And you’re the one to do it – or else you wouldn’t be reading this. Seriously, in the next 12 to 18 months someone’s going to charge out of the gates with a perfect commercial execution. And then we’ll be in the same position as the last two major disruption cycles – ecommerce and social media – where the demand outstrips the supply of qualified providers to plan and create content.
We don’t want any of our clients on the next large-scale shifts in market share.
So, without further ado, here’s Starmark’s definitive guide to get that first AR or VR project done – and probably get promoted for it.
Step 1: Get hands-on with the platforms
There’s no replacement for getting hands-on with the technology. So get out to your nearest maker space, meetup, experience center or rich friend’s living room to try all of the available platforms for yourself. Starmark offers hands-on sessions that allow you to experience the possibilities, differences, nuances and potential applications of several different platforms. We do it because it’s the quickest way to create understanding and come to that “what do we do with it” moment in the conversation.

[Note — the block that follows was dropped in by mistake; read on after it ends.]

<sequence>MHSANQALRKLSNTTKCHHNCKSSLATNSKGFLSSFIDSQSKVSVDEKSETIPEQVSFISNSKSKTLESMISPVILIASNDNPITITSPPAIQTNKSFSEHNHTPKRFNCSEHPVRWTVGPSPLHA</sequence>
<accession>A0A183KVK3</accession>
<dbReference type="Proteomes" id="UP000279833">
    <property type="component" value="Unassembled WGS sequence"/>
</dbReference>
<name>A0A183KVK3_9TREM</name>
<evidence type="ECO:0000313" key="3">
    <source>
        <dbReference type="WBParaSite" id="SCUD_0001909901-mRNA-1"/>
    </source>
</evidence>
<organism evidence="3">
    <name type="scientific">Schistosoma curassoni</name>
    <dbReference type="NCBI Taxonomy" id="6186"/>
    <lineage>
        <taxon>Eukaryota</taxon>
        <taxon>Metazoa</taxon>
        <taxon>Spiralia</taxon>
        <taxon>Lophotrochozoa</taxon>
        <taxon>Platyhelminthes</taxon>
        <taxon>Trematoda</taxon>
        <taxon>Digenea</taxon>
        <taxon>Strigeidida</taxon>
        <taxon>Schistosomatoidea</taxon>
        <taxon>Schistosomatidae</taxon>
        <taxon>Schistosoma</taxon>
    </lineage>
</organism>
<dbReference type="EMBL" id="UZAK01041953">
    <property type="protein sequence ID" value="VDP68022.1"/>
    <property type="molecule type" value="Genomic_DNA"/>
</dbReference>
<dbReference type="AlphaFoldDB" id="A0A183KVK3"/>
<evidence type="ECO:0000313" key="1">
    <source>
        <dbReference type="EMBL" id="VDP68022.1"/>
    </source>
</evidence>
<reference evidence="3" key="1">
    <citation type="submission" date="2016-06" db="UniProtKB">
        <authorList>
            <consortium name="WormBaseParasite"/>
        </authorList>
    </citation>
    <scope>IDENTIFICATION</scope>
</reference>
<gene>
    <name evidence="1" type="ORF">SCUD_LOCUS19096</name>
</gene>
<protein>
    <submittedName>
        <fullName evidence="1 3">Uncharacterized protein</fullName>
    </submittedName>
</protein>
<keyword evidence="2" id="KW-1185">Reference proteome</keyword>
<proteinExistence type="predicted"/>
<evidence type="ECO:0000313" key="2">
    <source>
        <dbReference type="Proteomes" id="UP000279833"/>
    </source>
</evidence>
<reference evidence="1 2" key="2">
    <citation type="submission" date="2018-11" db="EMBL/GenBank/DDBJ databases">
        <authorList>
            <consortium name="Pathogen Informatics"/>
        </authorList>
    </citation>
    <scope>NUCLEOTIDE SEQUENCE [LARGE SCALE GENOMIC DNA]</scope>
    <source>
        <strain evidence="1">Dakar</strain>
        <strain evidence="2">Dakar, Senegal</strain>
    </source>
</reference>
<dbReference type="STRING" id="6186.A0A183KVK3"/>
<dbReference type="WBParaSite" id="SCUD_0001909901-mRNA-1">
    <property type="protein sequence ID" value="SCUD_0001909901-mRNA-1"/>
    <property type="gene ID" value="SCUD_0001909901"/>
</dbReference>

Typically, we start with iDevice-based ARKit applications, progress to Oculus Rift/Go and Vive immersive VR before moving the Microsoft Hololens and Magic Leap One. We also touch on how 360 photo and video experiences or USDZ browser experiences can be a stepping stone to more intensive AR and VR undertakings.
There’s no replacement for this step. All the reading in the world won’t help you understand how a platform could fit your idea better than putting it on your head or in your hand. By trying out manufacturer demos and third-party applications you can understand what platform best fits your company and your big idea.
Step 2: Make the impossible possible
Want to make the job of selling your idea a whole lot easier? Just show how it enables your company to do something it currently can’t. If there’s market opportunity and money to be made, you’ve got a pretty convincing case to get it done.
We know this to be true because we see it every day: in every company, at any given time, there’s at least one executive somewhere thinking, “Ugh, I just wish we could [insert golden opportunity here].” It could be that your humble AR or VR idea is the answer to that frustration.